Water pollution

Water pollution

Mothers: the first environment

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Resource Language: 
English
Owning Org: 
Canadian Women's Health Network (CWHN)
Media Type: 
Paper
Author: 
Katsi Cook
Edition: 
Vol 13, No.4
Publisher: 
Women Healthsharing
Publication Date: 
1993
Publication Place: 
Toronto, ON

This article discusses the reproductive health effects of industry resulting in toxic contaminants in the air, water, soil and food chain. Shows how communities can respond with the example of the resistance of Mowhawk women and The Akwesasne Mother's Milk Project.

 


 



Breast milk : an untold story

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Resource Language: 
English
Owning Org: 
Canadian Women's Health Network (CWHN)
Media Type: 
Paper
Author: 
Jeanne Jabanoski
Edition: 
Vol 6, No.3
Publisher: 
Women Healthsharing
Publication Date: 
1985
Publication Place: 
Toronto, ON

This article identifies the chemical hazards of breast feeding. Advocates for women to take control of their own health. List of resources.

The gendered health effects of chronic low-dose exposures to chemicals in drinking water

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Resource Language: 
English
Owning Org: 
Centres of Excellence for Womens Health (CEWH)
National Network on Environment and Women's Health (NNEWH)
Media Type: 
Online
Author: 
Susanne Hamm
With contributions by Troy Dixon, Bryony Halpin, Pat Hania, Laila Harris, Jyoti Phartiyal, Mary Rollins-Lorimer, and Anne Sabourin
With input from Dr. Dayna Nadine Scott, Director, NNEWH, and the Women & Water Steering Committee
Publisher: 
National Network on Environments and Women’s Health
Publication Date: 
2009
Publication Place: 
Toronto, ON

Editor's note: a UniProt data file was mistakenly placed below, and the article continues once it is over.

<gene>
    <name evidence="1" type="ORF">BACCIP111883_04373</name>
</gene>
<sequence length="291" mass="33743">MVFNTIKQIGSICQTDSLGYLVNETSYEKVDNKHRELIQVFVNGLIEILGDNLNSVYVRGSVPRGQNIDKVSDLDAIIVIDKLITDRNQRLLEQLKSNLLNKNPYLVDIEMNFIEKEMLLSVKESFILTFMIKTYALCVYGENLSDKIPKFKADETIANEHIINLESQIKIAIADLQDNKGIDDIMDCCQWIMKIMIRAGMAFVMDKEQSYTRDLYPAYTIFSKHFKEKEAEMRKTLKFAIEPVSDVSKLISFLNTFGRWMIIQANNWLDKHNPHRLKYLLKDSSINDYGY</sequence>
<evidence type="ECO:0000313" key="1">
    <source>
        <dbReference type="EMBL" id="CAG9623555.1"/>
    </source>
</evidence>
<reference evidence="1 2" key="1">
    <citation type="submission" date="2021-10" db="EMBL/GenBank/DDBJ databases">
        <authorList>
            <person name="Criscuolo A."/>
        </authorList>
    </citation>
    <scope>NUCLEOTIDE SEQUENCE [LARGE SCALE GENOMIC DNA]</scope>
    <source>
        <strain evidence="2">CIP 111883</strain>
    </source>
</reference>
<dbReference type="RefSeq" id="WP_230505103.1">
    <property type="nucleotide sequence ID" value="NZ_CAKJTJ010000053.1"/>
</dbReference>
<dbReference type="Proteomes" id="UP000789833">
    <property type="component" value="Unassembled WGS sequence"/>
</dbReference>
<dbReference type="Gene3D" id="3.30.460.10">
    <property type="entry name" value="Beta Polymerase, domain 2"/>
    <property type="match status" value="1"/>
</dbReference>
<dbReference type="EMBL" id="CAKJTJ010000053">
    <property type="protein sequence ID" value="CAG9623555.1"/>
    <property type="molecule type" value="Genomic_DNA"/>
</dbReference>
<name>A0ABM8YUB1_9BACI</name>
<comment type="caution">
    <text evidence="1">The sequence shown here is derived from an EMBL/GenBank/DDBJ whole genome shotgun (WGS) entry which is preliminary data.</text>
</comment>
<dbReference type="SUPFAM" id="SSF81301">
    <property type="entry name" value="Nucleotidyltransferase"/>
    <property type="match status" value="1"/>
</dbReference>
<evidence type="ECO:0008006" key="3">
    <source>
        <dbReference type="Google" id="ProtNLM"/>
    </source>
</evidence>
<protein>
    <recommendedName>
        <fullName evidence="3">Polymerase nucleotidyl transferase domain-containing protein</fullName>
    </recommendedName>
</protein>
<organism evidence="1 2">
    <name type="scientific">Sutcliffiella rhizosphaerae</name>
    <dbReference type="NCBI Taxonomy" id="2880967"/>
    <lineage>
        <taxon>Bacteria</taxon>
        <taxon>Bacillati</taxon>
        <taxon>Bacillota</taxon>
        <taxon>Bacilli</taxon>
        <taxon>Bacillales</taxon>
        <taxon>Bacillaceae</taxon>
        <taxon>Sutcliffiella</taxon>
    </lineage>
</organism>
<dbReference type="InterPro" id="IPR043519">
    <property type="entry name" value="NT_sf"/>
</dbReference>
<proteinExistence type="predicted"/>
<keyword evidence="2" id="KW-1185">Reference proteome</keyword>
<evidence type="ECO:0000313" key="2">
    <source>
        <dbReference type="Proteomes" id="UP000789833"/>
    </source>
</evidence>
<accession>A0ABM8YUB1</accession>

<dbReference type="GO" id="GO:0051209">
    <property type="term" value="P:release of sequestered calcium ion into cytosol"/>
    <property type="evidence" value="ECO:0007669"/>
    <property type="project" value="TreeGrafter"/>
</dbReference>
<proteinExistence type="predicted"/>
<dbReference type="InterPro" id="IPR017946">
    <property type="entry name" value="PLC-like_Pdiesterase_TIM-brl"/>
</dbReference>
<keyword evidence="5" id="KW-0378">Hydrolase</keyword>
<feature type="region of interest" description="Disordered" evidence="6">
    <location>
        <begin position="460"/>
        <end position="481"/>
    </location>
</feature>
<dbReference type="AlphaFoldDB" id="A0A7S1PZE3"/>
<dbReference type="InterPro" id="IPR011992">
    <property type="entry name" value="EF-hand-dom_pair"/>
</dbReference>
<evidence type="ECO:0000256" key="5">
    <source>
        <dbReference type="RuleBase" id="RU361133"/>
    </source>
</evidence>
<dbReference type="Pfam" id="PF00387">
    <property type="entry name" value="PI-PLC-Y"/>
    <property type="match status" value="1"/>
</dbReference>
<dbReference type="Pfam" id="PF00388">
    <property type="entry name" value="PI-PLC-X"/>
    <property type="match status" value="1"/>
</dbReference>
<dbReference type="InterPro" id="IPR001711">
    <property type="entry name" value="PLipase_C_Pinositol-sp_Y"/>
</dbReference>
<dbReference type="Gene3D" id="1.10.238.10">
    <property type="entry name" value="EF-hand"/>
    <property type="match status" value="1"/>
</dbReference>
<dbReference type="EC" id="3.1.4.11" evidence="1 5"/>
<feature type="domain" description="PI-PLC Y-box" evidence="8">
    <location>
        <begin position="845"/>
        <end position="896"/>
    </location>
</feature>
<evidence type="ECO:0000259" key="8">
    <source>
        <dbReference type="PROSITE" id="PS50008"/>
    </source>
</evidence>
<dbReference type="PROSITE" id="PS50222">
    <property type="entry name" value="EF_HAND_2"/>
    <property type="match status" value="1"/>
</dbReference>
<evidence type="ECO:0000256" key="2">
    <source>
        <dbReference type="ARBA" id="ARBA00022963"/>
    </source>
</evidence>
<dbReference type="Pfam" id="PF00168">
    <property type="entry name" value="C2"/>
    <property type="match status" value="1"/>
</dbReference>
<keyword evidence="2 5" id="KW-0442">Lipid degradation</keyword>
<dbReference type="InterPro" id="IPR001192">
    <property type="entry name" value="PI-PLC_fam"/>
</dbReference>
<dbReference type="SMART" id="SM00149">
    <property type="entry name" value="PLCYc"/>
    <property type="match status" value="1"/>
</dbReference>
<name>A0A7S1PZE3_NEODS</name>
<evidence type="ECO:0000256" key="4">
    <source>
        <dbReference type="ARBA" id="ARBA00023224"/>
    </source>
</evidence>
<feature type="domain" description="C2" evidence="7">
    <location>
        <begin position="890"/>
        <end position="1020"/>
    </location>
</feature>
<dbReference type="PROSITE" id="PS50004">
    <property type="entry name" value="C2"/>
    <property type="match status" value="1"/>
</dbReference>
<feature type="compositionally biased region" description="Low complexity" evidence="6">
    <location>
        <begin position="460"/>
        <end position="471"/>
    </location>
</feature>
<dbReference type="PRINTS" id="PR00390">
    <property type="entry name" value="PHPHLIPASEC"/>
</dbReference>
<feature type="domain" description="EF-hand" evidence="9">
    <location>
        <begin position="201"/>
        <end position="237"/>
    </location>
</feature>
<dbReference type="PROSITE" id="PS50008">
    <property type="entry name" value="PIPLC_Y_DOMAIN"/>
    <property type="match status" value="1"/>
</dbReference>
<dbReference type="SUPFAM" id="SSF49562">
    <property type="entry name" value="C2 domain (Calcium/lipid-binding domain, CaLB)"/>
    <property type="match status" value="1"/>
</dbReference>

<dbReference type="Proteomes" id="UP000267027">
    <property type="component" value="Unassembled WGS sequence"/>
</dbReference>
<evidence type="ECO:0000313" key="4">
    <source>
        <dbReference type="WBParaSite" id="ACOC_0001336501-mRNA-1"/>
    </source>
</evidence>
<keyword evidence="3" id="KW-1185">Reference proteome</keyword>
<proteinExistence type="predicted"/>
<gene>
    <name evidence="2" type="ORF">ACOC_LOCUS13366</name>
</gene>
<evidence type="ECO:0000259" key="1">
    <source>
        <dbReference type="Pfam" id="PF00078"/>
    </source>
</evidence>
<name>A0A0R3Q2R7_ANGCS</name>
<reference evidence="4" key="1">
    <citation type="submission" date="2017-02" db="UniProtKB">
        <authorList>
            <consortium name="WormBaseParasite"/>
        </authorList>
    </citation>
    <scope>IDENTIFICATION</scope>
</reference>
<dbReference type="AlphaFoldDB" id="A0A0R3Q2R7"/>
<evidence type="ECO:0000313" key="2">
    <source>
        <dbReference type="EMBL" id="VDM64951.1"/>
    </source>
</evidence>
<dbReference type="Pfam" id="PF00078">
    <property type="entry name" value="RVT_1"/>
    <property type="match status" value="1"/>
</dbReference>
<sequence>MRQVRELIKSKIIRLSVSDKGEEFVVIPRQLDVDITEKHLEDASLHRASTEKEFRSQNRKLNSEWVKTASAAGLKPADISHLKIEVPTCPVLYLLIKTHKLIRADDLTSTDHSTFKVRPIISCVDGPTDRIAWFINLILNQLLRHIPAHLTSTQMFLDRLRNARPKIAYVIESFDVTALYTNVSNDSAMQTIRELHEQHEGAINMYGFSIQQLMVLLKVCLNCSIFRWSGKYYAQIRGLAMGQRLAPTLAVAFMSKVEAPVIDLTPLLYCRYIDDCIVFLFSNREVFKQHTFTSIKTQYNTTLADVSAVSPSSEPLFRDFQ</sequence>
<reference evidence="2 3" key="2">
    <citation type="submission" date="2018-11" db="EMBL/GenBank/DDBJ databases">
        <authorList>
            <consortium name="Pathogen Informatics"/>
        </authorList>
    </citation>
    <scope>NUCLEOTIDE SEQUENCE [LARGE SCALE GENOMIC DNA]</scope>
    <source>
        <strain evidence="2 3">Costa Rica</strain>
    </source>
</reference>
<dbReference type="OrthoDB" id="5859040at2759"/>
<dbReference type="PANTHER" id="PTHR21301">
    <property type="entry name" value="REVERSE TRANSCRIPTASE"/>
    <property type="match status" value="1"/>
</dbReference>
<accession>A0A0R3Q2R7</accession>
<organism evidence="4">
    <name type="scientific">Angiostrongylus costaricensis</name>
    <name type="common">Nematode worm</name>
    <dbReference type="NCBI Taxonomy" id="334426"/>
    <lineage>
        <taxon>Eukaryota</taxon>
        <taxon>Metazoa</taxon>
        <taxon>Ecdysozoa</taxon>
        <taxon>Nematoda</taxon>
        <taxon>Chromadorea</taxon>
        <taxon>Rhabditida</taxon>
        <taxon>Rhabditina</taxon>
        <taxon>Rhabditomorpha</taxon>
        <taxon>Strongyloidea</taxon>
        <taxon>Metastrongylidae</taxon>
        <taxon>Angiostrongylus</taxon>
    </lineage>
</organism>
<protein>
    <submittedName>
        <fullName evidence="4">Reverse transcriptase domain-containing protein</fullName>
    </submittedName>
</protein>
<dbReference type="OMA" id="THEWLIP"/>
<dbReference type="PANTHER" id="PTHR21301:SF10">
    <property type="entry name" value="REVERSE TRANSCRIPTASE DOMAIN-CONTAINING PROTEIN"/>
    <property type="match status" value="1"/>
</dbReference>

Presents the results of research examining drinking water data in five case studies spanning communities across the country. The data was examined in the context of emerging epidemiological evidence on low-dose exposures and their potential health effects during key developmental and reproductive life stages that can create “windows of vulnerability” with a distinctly gendered character. Confirms that for Canadians, the quality of your drinking water, from a long-term health perspective, depends on where you live.

Order Information: 
Visit their website to download a copy.
Notes: 
Includes bibliographical references.

Full circle: drugs, the environment and our health (Chapter 9 of The Push to Prescribe: Women & Canadian Drug Policy)

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Resource Language: 
English
Owning Org: 
Centres of Excellence for Womens Health (CEWH)
National Network on Environment and Women's Health (NNEWH)
Media Type: 
Online
Author: 
Sharon Batt
Publisher: 
Women's Press (Now owned by Canadian Scolar's Press)
Publication Date: 
2009
Publication Place: 
Toronto, ON

The Push to Prescribe: Women & Canadian Drug Policy discusses the complexity surrounding women and pharmaceuticals and uses the best evidence to argue for changes that better reflect women's needs in public health policy and that ensure those who are best suited to make these determinations are included in policy-making.

This chapter looks from a public health perspective at the trace amounts of pharmaceuticals and personal care products that have been detected in Canadian water, with particular attention to women’s relationship to this issue.

The Push to Prescribe, edited by Anne Rochon Ford and Diane Saibil and published by Women’s Press, is available at your local bookstore or can be ordered online at www.cspi.org.

This chapter is being made available by National Network on Environments and Women's Health. Please note that this chapter is for individual use only and distribution is prohibited.

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Available online only.

Women and water

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Resource Language: 
English
Owning Org: 
Centres of Excellence for Womens Health (CEWH)
National Network on Environment and Women's Health (NNEWH)
Media Type: 
Online
Publisher: 
The National Network on Environments and Women's Health
Publication Date: 
2010